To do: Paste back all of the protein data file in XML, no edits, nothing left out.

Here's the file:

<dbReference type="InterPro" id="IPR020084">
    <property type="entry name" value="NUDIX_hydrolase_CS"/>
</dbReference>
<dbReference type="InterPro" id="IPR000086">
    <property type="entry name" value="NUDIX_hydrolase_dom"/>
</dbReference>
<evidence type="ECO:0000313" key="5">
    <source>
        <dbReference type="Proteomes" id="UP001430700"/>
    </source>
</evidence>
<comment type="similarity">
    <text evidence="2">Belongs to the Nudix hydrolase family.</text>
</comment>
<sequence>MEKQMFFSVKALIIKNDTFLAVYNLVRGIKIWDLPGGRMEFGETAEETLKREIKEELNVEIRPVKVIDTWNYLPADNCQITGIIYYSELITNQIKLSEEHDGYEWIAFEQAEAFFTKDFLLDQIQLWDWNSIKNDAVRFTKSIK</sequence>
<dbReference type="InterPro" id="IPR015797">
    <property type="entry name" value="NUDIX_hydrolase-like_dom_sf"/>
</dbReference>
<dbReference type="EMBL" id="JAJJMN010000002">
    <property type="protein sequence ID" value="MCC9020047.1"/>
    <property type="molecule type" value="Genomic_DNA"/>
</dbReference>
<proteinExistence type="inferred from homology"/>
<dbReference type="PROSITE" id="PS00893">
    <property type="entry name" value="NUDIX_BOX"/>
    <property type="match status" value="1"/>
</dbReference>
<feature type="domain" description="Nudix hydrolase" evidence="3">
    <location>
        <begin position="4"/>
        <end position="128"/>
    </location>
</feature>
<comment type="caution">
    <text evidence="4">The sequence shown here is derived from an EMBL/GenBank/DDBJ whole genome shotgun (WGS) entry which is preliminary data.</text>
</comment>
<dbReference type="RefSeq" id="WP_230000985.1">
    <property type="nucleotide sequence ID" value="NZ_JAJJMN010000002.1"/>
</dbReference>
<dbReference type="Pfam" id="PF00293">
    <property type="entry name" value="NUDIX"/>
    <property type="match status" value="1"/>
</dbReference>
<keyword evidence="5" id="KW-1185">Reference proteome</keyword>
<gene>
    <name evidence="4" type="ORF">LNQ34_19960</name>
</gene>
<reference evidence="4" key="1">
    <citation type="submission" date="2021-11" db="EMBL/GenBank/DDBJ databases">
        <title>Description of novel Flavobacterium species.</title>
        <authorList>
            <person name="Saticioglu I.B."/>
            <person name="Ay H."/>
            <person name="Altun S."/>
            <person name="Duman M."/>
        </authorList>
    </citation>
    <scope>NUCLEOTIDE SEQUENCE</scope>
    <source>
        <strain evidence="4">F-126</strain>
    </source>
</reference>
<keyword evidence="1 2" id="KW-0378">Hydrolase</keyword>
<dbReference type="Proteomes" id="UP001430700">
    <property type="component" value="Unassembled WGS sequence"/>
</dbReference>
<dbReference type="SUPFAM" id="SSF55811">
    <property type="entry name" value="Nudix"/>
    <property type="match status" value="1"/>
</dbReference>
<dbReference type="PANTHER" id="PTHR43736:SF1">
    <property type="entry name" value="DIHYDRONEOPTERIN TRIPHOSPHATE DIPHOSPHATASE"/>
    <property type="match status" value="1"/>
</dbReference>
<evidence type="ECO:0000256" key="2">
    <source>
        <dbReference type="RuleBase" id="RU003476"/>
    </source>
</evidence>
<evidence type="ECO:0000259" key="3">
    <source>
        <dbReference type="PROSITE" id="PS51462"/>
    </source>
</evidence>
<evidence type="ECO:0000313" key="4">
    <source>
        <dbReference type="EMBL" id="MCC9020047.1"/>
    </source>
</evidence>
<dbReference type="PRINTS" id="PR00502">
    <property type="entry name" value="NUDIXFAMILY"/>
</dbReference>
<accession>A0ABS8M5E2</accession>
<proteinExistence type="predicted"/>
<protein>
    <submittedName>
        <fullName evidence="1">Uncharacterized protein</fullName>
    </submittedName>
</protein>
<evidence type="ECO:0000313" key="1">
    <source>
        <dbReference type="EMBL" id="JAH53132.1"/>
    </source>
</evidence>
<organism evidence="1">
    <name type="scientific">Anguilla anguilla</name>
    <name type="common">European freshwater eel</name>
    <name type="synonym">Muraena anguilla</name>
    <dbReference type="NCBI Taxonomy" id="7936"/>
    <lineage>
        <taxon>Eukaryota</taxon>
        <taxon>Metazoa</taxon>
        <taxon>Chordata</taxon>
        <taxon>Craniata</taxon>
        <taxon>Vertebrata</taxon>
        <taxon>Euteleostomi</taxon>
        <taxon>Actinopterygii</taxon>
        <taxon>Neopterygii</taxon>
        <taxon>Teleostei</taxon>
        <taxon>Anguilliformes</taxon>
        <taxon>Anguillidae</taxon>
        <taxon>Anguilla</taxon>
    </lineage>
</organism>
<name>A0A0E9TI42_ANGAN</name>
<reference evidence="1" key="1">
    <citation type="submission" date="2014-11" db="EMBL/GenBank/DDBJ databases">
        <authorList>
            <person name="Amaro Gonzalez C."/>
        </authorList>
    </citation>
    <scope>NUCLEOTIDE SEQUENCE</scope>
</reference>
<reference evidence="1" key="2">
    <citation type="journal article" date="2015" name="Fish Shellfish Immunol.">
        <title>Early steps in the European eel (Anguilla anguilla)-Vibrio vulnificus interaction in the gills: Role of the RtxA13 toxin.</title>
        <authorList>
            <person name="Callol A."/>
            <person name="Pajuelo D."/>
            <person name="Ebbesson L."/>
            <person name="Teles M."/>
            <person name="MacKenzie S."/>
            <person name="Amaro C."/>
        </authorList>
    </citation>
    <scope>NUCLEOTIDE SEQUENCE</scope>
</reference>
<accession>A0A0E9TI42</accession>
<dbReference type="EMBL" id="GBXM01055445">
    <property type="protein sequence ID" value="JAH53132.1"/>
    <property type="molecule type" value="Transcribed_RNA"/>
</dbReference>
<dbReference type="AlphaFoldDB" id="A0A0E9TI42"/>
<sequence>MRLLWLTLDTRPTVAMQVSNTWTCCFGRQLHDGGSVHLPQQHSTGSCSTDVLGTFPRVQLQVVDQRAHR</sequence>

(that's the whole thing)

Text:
<dbReference type="InterPro" id="IPR020084">
    <property type="entry name" value="NUDIX_hydrolase_CS"/>
</dbReference>
<dbReference type="InterPro" id="IPR000086">
    <property type="entry name" value="NUDIX_hydrolase_dom"/>
</dbReference>
<evidence type="ECO:0000313" key="5">
    <source>
        <dbReference type="Proteomes" id="UP001430700"/>
    </source>
</evidence>
<comment type="similarity">
    <text evidence="2">Belongs to the Nudix hydrolase family.</text>
</comment>
<sequence>MEKQMFFSVKALIIKNDTFLAVYNLVRGIKIWDLPGGRMEFGETAEETLKREIKEELNVEIRPVKVIDTWNYLPADNCQITGIIYYSELITNQIKLSEEHDGYEWIAFEQAEAFFTKDFLLDQIQLWDWNSIKNDAVRFTKSIK</sequence>
<dbReference type="InterPro" id="IPR015797">
    <property type="entry name" value="NUDIX_hydrolase-like_dom_sf"/>
</dbReference>
<dbReference type="EMBL" id="JAJJMN010000002">
    <property type="protein sequence ID" value="MCC9020047.1"/>
    <property type="molecule type" value="Genomic_DNA"/>
</dbReference>
<proteinExistence type="inferred from homology"/>
<dbReference type="PROSITE" id="PS00893">
    <property type="entry name" value="NUDIX_BOX"/>
    <property type="match status" value="1"/>
</dbReference>
<feature type="domain" description="Nudix hydrolase" evidence="3">
    <location>
        <begin position="4"/>
        <end position="128"/>
    </location>
</feature>
<comment type="caution">
    <text evidence="4">The sequence shown here is derived from an EMBL/GenBank/DDBJ whole genome shotgun (WGS) entry which is preliminary data.</text>
</comment>
<dbReference type="RefSeq" id="WP_230000985.1">
    <property type="nucleotide sequence ID" value="NZ_JAJJMN010000002.1"/>
</dbReference>
<dbReference type="Pfam" id="PF00293">
    <property type="entry name" value="NUDIX"/>
    <property type="match status" value="1"/>
</dbReference>
<keyword evidence="5" id="KW-1185">Reference proteome</keyword>
<gene>
    <name evidence="4" type="ORF">LNQ34_19960</name>
</gene>
<reference evidence="4" key="1">
    <citation type="submission" date="2021-11" db="EMBL/GenBank/DDBJ databases">
        <title>Description of novel Flavobacterium species.</title>
        <authorList>
            <person name="Saticioglu I.B."/>
            <person name="Ay H."/>
            <person name="Altun S."/>
            <person name="Duman M."/>
        </authorList>
    </citation>
    <scope>NUCLEOTIDE SEQUENCE</scope>
    <source>
        <strain evidence="4">F-126</strain>
    </source>
</reference>
<keyword evidence="1 2" id="KW-0378">Hydrolase</keyword>
<dbReference type="Proteomes" id="UP001430700">
    <property type="component" value="Unassembled WGS sequence"/>
</dbReference>
<dbReference type="SUPFAM" id="SSF55811">
    <property type="entry name" value="Nudix"/>
    <property type="match status" value="1"/>
</dbReference>
<dbReference type="PANTHER" id="PTHR43736:SF1">
    <property type="entry name" value="DIHYDRONEOPTERIN TRIPHOSPHATE DIPHOSPHATASE"/>
    <property type="match status" value="1"/>
</dbReference>
<evidence type="ECO:0000256" key="2">
    <source>
        <dbReference type="RuleBase" id="RU003476"/>
    </source>
</evidence>
<evidence type="ECO:0000259" key="3">
    <source>
        <dbReference type="PROSITE" id="PS51462"/>
    </source>
</evidence>
<evidence type="ECO:0000313" key="4">
    <source>
        <dbReference type="EMBL" id="MCC9020047.1"/>
    </source>
</evidence>
<dbReference type="PRINTS" id="PR00502">
    <property type="entry name" value="NUDIXFAMILY"/>
</dbReference>
<accession>A0ABS8M5E2</accession>
<proteinExistence type="predicted"/>
<protein>
    <submittedName>
        <fullName evidence="1">Uncharacterized protein</fullName>
    </submittedName>
</protein>
<evidence type="ECO:0000313" key="1">
    <source>
        <dbReference type="EMBL" id="JAH53132.1"/>
    </source>
</evidence>
<organism evidence="1">
    <name type="scientific">Anguilla anguilla</name>
    <name type="common">European freshwater eel</name>
    <name type="synonym">Muraena anguilla</name>
    <dbReference type="NCBI Taxonomy" id="7936"/>
    <lineage>
        <taxon>Eukaryota</taxon>
        <taxon>Metazoa</taxon>
        <taxon>Chordata</taxon>
        <taxon>Craniata</taxon>
        <taxon>Vertebrata</taxon>
        <taxon>Euteleostomi</taxon>
        <taxon>Actinopterygii</taxon>
        <taxon>Neopterygii</taxon>
        <taxon>Teleostei</taxon>
        <taxon>Anguilliformes</taxon>
        <taxon>Anguillidae</taxon>
        <taxon>Anguilla</taxon>
    </lineage>
</organism>
<name>A0A0E9TI42_ANGAN</name>
<reference evidence="1" key="1">
    <citation type="submission" date="2014-11" db="EMBL/GenBank/DDBJ databases">
        <authorList>
            <person name="Amaro Gonzalez C."/>
        </authorList>
    </citation>
    <scope>NUCLEOTIDE SEQUENCE</scope>
</reference>
<reference evidence="1" key="2">
    <citation type="journal article" date="2015" name="Fish Shellfish Immunol.">
        <title>Early steps in the European eel (Anguilla anguilla)-Vibrio vulnificus interaction in the gills: Role of the RtxA13 toxin.</title>
        <authorList>
            <person name="Callol A."/>
            <person name="Pajuelo D."/>
            <person name="Ebbesson L."/>
            <person name="Teles M."/>
            <person name="MacKenzie S."/>
            <person name="Amaro C."/>
        </authorList>
    </citation>
    <scope>NUCLEOTIDE SEQUENCE</scope>
</reference>
<accession>A0A0E9TI42</accession>
<dbReference type="EMBL" id="GBXM01055445">
    <property type="protein sequence ID" value="JAH53132.1"/>
    <property type="molecule type" value="Transcribed_RNA"/>
</dbReference>
<dbReference type="AlphaFoldDB" id="A0A0E9TI42"/>
<sequence>MRLLWLTLDTRPTVAMQVSNTWTCCFGRQLHDGGSVHLPQQHSTGSCSTDVLGTFPRVQLQVVDQRAHR</sequence>